Hometown in Japan: Tokyo
University in Japan: Waseda University
Major & School Year: Biochemistry, B3
Host Advisor: Prof. Jeffrey Hartgerink, Dept. of Chemistry
Host Lab: Hartgerink Research Group
Research Poster (PDF): “Characterization and Histological Investigation of a Biofunctionalized Multidomain Peptide”
Why TOMODACHI STEM @ Rice University?
The opportunities that TOMODACHI STEM provides are invaluable to me as a female STEM student. One important reason is that it is an indispensable chance to gain cutting-edge research experience in America, who is at the forefront of chemical biology research, my field of interest. Rice University carries a high number of ambitious students and researchers who make top echelon scientific advances, and the horizontal and vertical connections are robust due to the low student-faculty ratio. These, along with the diversity unique to the U.S., create a vibrant community where scientists can conduct interdisciplinary research. This is critical to scientific advances and attractive for a young student seeking for discussions and advice. Through the research experience at Rice University, I hope to acquire the fundamental skills and acumen necessary to pursue a Ph.D. and a global career in scientific research.
I also look forward to actively interacting with students and faculties and joining activities to explore a university in U.S. Through this, I can obtain a detailed insight into the lives of graduate STEM students in the U.S. and connect with young researchers with similar interests. The program also supports numerous company and organization visits, which is extremely important to Japanese female students in science and engineering. The reason is that they allow the investigation of work environments for women in science in the U.S., where there are much fewer gender disparities compared to Japan. I hope to deepen my understanding of issues that women in science face, which I want to employ in making positive changes for female scientists in Japan.
- Solidify my English abilities to communicate effectively and professionally in academic settings.
- Communicate and interact with as many people as possible.
- Be curious and enjoy the research experience.
Excerpts from Hiroko’s Weekly Reports
- Week 01: Arrival in the U.S.
- Week 02: First Week at Research Host Lab
- Week 03: Interview With a Female Researcher
- Week 04: Research in the U.S. vs. Research in Japan
- Final Research Poster Presentation
- Week 05: Science & Technology Policy Study Tour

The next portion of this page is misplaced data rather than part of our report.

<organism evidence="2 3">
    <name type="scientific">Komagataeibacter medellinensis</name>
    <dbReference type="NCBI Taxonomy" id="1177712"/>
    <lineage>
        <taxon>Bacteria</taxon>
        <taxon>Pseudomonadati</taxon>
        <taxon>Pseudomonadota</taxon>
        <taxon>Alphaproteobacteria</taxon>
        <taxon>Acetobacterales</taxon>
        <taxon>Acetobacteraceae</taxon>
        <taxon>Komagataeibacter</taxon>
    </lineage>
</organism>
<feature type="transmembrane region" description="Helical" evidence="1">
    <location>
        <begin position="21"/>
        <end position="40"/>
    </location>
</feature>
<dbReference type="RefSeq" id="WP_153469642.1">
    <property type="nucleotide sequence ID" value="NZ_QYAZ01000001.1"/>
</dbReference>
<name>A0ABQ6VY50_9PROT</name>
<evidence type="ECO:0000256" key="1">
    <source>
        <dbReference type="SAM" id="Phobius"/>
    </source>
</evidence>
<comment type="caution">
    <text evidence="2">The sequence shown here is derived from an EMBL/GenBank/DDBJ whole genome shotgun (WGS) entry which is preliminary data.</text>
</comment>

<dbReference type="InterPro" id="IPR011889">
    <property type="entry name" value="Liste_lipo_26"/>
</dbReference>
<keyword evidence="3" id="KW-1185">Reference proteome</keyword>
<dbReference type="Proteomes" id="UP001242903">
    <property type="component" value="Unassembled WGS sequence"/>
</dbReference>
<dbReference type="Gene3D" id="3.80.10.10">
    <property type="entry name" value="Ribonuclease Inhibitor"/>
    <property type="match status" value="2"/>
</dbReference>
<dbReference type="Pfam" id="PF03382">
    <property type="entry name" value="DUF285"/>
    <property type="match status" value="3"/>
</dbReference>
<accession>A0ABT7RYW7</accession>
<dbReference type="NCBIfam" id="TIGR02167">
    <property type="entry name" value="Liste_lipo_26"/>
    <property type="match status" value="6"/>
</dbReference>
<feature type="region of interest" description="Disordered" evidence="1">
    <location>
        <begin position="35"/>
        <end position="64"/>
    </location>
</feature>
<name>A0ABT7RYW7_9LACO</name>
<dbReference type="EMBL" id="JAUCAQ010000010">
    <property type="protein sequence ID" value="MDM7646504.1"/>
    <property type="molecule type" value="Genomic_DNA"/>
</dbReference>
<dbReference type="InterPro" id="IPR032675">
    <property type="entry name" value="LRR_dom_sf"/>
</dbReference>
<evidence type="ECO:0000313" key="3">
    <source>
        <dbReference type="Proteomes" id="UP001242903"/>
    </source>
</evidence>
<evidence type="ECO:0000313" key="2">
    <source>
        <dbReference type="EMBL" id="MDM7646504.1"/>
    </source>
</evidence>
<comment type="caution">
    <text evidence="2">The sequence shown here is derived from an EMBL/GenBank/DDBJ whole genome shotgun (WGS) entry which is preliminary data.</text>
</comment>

- Final Report & Tips for Future Participants
Week 01: Arrival in the U.S.
When I first arrived in Houston, I could not wait to see the city and Rice University, and to get hands-on experience with research. Houston is an enormous city and on our second day, we were able to see some of its vibrant street art scene. Rice University has a rather small campus and student population; however, coming from Japan, I thought the campus was huge especially for the number of students it carries. I was intrigued by the residential college system which we do not have in Japan. It seemed to create tight-knit communities around the campus, and opportunities to connect with people with diverse backgrounds as students are randomly assigned to colleges. The atmosphere in my host lab was also very different from what I had seen in Japan. In my host lab, practicality is valued; thus, everybody comes to and leaves the lab at times that are most convenient for them. The relationships among the lab members as well as each lab member and the professor are very horizontal. I felt that regardless of experience or age, the opinions and work of every lab member is respected by everybody else in the lab.
During the first week, I realized that I enjoy the light and casual conversations that are very common in the States. However, I have always found it challenging to participate in discussions and articulate my opinions, which are also important factors of the American culture and these types of conversations occur frequently in laboratories. While in the U.S., I hope to take advantage of the equal and horizontal relationships between people and the numerous discussions happening every day. One of my goals for this program is to develop more confidence in my opinions and to become more used to expressing my thoughts. I also learned through the “Intercultural Communication in the U.S.” seminar that I have low self-awareness, which was something I never thought about or realized about myself. To compensate, I learned that I can take self-assessment surveys and self-reflect more often which would help me understand my strengths and weaknesses as well as behavioral styles.
We also had a seminar on “Designing and Developing a Research Poster” by Dr. Gayle Moran this week. This seminar was helpful because there were multiple examples of good and bad research posters. I am enthusiastic about making a poster, but am rather nervous about the presentation. One reason is that the audience would be a diverse group of people and each audience member’s background knowledge about the research can drastically alter the presentation. I look forward to the second seminar by Dr. Moran to learn more about presentations and practice.
On Saturday, I attended a concert by the Shepherd School Symphony Orchestra. They played beautifully and I enjoyed being amongst the supportive and enthusiastic audience as well. I am thrilled by the amount of artistic and cultural experiences available at Rice and in Houston, and hope to explore more of them in the next three weeks. Other activities I did over the weekend were eating at a Tex-Mex restaurant, roller-skating in Discovery Green, and visiting Space Center Houston. It was surreal to actually see many of the spacecraft that I had seen in history classes. So far, I am enjoying the friendly and vibrant atmosphere in Houston, and am thrilled to have even more fun both in and out of the lab.